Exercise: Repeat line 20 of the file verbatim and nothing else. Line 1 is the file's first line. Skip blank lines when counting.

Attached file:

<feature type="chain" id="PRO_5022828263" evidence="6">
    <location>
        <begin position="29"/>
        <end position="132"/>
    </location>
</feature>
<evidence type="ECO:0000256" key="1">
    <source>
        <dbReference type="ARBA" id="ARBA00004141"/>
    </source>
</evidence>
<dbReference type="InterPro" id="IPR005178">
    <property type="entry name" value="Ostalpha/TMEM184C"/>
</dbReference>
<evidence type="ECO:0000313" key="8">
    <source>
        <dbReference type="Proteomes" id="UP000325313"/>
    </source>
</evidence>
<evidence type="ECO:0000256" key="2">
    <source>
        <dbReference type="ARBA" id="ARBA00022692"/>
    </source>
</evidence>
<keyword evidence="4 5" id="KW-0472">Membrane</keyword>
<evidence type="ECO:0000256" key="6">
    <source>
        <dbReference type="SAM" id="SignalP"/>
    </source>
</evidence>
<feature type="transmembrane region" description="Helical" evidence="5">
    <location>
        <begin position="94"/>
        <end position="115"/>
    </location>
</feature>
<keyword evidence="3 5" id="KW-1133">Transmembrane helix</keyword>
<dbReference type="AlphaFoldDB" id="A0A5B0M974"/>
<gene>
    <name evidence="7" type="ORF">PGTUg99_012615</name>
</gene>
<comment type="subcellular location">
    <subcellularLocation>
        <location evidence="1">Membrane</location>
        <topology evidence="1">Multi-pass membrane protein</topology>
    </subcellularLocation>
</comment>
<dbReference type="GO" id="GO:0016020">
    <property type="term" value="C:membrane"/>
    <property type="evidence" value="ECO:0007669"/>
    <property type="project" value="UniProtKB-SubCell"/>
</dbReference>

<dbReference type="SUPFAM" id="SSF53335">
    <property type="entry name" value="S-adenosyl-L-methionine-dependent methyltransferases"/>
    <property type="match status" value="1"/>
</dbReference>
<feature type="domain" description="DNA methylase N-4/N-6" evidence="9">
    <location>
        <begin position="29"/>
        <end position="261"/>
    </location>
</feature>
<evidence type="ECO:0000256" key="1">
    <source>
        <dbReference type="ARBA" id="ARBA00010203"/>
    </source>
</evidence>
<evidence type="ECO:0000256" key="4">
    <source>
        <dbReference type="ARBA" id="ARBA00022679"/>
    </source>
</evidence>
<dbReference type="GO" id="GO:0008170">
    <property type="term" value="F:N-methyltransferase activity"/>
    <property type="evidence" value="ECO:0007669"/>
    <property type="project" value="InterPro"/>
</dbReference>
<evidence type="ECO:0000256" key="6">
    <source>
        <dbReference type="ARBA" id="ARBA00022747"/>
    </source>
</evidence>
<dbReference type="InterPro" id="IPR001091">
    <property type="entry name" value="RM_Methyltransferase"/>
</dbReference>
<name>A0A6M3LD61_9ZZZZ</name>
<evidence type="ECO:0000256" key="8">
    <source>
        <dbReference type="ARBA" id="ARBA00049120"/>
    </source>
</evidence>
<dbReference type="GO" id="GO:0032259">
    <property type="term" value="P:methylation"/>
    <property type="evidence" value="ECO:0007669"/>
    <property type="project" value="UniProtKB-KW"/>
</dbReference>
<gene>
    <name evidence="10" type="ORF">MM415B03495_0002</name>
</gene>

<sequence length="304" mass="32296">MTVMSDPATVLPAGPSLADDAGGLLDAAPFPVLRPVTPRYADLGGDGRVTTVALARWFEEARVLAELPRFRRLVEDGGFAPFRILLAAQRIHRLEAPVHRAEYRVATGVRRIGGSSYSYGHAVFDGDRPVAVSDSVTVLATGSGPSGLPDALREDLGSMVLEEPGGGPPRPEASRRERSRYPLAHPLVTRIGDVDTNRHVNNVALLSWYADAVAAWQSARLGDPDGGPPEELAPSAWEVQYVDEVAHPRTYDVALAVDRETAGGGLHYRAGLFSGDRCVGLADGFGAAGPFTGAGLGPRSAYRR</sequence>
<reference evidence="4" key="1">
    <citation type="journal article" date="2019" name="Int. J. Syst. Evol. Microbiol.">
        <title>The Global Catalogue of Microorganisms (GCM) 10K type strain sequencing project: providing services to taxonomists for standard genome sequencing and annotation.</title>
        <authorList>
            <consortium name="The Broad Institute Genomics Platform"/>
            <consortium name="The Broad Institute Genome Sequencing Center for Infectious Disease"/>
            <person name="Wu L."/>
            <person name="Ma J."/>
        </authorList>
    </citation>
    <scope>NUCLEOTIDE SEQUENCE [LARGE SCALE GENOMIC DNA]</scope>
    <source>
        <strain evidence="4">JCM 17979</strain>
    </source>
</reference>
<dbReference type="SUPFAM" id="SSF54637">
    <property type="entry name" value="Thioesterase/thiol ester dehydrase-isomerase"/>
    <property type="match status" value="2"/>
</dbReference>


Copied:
<evidence type="ECO:0000256" key="2">